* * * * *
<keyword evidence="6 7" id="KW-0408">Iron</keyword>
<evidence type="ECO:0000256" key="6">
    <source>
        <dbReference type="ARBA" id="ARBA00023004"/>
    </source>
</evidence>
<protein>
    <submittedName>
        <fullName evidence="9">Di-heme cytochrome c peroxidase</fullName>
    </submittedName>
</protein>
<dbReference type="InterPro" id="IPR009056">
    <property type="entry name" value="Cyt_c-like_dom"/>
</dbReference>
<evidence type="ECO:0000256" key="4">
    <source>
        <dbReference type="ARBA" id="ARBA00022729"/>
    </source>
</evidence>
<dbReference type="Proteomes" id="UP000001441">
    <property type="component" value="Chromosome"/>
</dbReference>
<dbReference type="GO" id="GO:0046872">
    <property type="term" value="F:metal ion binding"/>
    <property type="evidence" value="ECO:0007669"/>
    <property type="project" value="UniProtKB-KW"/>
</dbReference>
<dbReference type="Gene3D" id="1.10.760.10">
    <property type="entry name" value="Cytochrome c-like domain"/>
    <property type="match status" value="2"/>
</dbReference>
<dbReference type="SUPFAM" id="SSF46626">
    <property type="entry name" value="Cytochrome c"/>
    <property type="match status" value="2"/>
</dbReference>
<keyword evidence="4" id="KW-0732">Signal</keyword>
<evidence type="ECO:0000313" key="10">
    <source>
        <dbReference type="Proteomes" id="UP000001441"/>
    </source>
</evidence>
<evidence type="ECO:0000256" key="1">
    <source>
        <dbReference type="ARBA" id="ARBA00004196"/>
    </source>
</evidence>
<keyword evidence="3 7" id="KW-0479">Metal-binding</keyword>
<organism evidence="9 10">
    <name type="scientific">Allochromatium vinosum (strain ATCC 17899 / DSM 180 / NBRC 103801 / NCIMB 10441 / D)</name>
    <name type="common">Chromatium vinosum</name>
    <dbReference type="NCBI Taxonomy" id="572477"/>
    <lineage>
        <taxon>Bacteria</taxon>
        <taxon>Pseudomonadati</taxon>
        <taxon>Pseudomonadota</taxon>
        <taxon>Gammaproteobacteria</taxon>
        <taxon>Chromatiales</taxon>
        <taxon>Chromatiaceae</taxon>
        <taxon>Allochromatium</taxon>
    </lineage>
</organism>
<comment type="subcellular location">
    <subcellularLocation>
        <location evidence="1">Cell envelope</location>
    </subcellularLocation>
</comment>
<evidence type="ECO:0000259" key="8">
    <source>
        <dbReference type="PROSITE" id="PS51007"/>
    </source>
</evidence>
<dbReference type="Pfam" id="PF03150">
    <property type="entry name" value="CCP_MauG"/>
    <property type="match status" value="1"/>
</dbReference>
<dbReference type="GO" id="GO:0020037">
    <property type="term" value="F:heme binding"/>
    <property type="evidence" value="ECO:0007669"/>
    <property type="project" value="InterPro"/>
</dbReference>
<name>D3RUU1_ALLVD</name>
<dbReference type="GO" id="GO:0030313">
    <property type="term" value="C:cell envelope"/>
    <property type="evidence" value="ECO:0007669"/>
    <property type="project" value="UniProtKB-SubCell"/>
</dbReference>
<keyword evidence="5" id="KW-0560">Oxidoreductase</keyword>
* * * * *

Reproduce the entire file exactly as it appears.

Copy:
<keyword evidence="6 7" id="KW-0408">Iron</keyword>
<evidence type="ECO:0000256" key="6">
    <source>
        <dbReference type="ARBA" id="ARBA00023004"/>
    </source>
</evidence>
<protein>
    <submittedName>
        <fullName evidence="9">Di-heme cytochrome c peroxidase</fullName>
    </submittedName>
</protein>
<dbReference type="InterPro" id="IPR009056">
    <property type="entry name" value="Cyt_c-like_dom"/>
</dbReference>
<evidence type="ECO:0000256" key="4">
    <source>
        <dbReference type="ARBA" id="ARBA00022729"/>
    </source>
</evidence>
<dbReference type="Proteomes" id="UP000001441">
    <property type="component" value="Chromosome"/>
</dbReference>
<dbReference type="GO" id="GO:0046872">
    <property type="term" value="F:metal ion binding"/>
    <property type="evidence" value="ECO:0007669"/>
    <property type="project" value="UniProtKB-KW"/>
</dbReference>
<dbReference type="Gene3D" id="1.10.760.10">
    <property type="entry name" value="Cytochrome c-like domain"/>
    <property type="match status" value="2"/>
</dbReference>
<dbReference type="SUPFAM" id="SSF46626">
    <property type="entry name" value="Cytochrome c"/>
    <property type="match status" value="2"/>
</dbReference>
<keyword evidence="4" id="KW-0732">Signal</keyword>
<evidence type="ECO:0000313" key="10">
    <source>
        <dbReference type="Proteomes" id="UP000001441"/>
    </source>
</evidence>
<evidence type="ECO:0000256" key="1">
    <source>
        <dbReference type="ARBA" id="ARBA00004196"/>
    </source>
</evidence>
<keyword evidence="3 7" id="KW-0479">Metal-binding</keyword>
<organism evidence="9 10">
    <name type="scientific">Allochromatium vinosum (strain ATCC 17899 / DSM 180 / NBRC 103801 / NCIMB 10441 / D)</name>
    <name type="common">Chromatium vinosum</name>
    <dbReference type="NCBI Taxonomy" id="572477"/>
    <lineage>
        <taxon>Bacteria</taxon>
        <taxon>Pseudomonadati</taxon>
        <taxon>Pseudomonadota</taxon>
        <taxon>Gammaproteobacteria</taxon>
        <taxon>Chromatiales</taxon>
        <taxon>Chromatiaceae</taxon>
        <taxon>Allochromatium</taxon>
    </lineage>
</organism>
<comment type="subcellular location">
    <subcellularLocation>
        <location evidence="1">Cell envelope</location>
    </subcellularLocation>
</comment>
<evidence type="ECO:0000259" key="8">
    <source>
        <dbReference type="PROSITE" id="PS51007"/>
    </source>
</evidence>
<dbReference type="Pfam" id="PF03150">
    <property type="entry name" value="CCP_MauG"/>
    <property type="match status" value="1"/>
</dbReference>
<dbReference type="GO" id="GO:0020037">
    <property type="term" value="F:heme binding"/>
    <property type="evidence" value="ECO:0007669"/>
    <property type="project" value="InterPro"/>
</dbReference>
<name>D3RUU1_ALLVD</name>
<dbReference type="GO" id="GO:0030313">
    <property type="term" value="C:cell envelope"/>
    <property type="evidence" value="ECO:0007669"/>
    <property type="project" value="UniProtKB-SubCell"/>
</dbReference>
<keyword evidence="5" id="KW-0560">Oxidoreductase</keyword>